What's Metabolic Syndrome & How Do You Avoid It?
										Also known as syndrome X, this group of conditions boosts your health risks—but you can protect yourself.

What's Metabolic Syndrome & How Do You Avoid It? Also known as syndrome X, this group of conditions boosts your health risks—but you can protect yourself.

Your doctor may never use the term metabolic syndrome, but you may still have this dangerous cluster of health problems.

Here’s a clue: Do you have three or more of these?

All these symptoms can be problematic on their own, but having three or more puts you at much greater risk of developing type 2 diabetes, heart disease, stroke, and other health serious health complications—including cancer. In fact, studies show that 90–95% of all cancer cases can be attributed to lifestyle (diet, smoking) and environment while only 5–10% are linked to genetic causes.

What is the best diet for metabolic syndrome?

“They get serious about their diet because they’re motivated to stay off medication,” Justine Chan, MHSc, RD, a certified diabetes educator and owner of YourDiabetesDietitian.com, tells Eat This, Not That!

That’s a good thing, because dietary changes can have a significant impact on stopping and even reversing many of those factors that define metabolic syndrome.

You may not be surprised to learn that the best nutritional plan for overcoming metabolic syndrome is the Mediterranean diet when you consider that research has linked that specific style of eating to improving every one of the five disorders that make up the metabolic syndrome.

Why a Mediterranean diet is easier to follow

One such study published in the journal Obesity demonstrated that improving one’s diet by following a Mediterranean-style diet resulted in significantly less visceral fat accumulation in the abdomen over six years. Visceral fat is the type of fat that surrounds your organs and releases inflammatory chemicals that increase risk of developing metabolic syndrome and its related diseases.

A more recent study in Frontiers in Nutrition suggested that people who followed a Mediterranean-style diet did not develop metabolic syndrome even though they remained obese. In the study of 2115 obese women, researchers measured abdominal visceral fat, subcutaneous fat, blood biomarkers and adherence to the Mediterranean diet. They found that following that style of eating regularly correlated with better metabolic health in postmenopausal women compared to overweight women who did not follow the diet.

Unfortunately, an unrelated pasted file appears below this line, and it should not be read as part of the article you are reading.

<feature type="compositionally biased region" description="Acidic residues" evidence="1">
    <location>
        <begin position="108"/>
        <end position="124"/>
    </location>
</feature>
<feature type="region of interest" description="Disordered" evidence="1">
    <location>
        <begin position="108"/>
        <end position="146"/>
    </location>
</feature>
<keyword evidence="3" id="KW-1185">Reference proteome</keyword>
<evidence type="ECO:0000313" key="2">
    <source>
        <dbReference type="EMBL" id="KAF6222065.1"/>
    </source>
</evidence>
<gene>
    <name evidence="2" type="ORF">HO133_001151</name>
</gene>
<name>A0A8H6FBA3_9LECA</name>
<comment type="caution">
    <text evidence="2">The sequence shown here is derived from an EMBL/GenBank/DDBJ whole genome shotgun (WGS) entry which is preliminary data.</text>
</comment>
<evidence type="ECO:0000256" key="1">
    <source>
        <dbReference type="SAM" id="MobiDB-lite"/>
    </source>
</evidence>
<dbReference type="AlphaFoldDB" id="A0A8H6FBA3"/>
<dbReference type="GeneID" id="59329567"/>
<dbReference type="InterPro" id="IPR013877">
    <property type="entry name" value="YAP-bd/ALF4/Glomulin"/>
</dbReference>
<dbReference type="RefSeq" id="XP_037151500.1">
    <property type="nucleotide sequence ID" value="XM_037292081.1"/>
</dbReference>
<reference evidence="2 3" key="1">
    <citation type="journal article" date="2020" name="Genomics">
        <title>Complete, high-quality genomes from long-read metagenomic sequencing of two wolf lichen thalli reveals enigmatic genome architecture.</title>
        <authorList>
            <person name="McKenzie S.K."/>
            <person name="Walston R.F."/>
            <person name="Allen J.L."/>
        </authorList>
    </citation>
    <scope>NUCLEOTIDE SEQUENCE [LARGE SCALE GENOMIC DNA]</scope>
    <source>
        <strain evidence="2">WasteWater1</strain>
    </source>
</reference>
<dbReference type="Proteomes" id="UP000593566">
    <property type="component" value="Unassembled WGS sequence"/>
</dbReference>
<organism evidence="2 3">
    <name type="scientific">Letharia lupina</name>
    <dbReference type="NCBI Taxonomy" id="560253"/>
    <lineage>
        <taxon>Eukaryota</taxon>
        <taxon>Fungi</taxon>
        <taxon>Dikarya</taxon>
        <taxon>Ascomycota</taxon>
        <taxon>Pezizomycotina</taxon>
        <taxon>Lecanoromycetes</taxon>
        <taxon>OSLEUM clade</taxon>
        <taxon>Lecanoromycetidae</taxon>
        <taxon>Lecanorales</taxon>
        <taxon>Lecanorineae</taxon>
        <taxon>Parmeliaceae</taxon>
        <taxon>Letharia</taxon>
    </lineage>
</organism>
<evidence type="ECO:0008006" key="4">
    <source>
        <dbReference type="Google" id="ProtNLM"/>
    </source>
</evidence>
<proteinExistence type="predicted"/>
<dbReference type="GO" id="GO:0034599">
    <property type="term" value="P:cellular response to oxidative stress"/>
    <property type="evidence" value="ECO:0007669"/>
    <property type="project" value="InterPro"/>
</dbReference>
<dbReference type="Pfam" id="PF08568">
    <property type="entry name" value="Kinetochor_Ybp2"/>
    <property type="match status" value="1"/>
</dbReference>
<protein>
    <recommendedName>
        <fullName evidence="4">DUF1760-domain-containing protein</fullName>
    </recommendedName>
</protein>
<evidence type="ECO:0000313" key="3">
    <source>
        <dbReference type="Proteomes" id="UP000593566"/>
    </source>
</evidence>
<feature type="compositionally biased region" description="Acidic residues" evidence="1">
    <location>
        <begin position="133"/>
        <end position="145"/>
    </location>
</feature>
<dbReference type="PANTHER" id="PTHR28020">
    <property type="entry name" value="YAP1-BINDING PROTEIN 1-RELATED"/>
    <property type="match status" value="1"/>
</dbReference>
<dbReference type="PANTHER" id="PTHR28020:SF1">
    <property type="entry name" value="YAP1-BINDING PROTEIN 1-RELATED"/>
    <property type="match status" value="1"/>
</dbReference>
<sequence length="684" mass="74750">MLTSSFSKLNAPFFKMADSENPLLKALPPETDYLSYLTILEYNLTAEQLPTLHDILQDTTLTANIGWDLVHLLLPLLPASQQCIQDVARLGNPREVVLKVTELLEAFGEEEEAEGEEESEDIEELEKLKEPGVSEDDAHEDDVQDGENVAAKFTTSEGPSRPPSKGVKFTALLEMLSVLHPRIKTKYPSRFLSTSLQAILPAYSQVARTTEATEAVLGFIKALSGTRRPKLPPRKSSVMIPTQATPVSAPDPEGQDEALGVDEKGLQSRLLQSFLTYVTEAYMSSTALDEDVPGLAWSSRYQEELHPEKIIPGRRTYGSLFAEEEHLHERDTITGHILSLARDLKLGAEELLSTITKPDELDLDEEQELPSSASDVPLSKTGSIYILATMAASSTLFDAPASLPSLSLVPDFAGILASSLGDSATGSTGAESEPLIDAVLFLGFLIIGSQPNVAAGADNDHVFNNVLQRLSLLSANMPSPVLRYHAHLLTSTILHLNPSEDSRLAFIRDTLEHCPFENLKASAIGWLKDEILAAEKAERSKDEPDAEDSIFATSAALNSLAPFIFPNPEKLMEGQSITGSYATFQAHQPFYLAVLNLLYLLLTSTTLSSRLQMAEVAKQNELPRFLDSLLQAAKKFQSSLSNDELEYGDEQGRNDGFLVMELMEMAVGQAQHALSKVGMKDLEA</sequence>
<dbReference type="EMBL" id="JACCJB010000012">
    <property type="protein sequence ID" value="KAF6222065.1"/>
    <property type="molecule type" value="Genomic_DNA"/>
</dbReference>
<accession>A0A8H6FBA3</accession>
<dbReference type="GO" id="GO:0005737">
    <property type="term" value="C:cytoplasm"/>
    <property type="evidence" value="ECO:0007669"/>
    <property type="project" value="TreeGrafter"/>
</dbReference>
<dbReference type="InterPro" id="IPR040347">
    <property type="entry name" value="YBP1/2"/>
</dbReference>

Chan says her patients like the Mediterranean diet because it’s “not restrictive.” Sure, processed foods are omitted and red meats are minimized, but it’s a diet of abundance not sacrifice.

“The Mediterranean diet is focused on what you can eat more of, not less,” says Chan. “It’s more of an eating pattern versus a traditional diet that restricts this food or that food; the message is a positive one.”

As a refresher, here’s a menu of dietary changes to healthier eating, Mediterranean style:

“The key to healthy eating is focusing on plant-based foods,” says Chan. “Vegetables and fruits are full of unique anti-inflammatory compounds and antioxidants that impact metabolic health. The dietary fiber in plant foods reduces blood sugar levels and lowers cholesterol.”

To minimize meat, try to cut back your meat meals to three or four times a week versus seven. Eventually, you may find yourself eating meat just once or twice weekly, if at all.

To satisfy your hunger and keep up your consumption of muscle-repairing protein, make beans and legumes the stars of your meals. A meta-analysis of 36 studies in Circulation in 2019 found that substituting red meat with high-quality plant proteins like beans resulted in improved levels of cholesterol and other blood fats.

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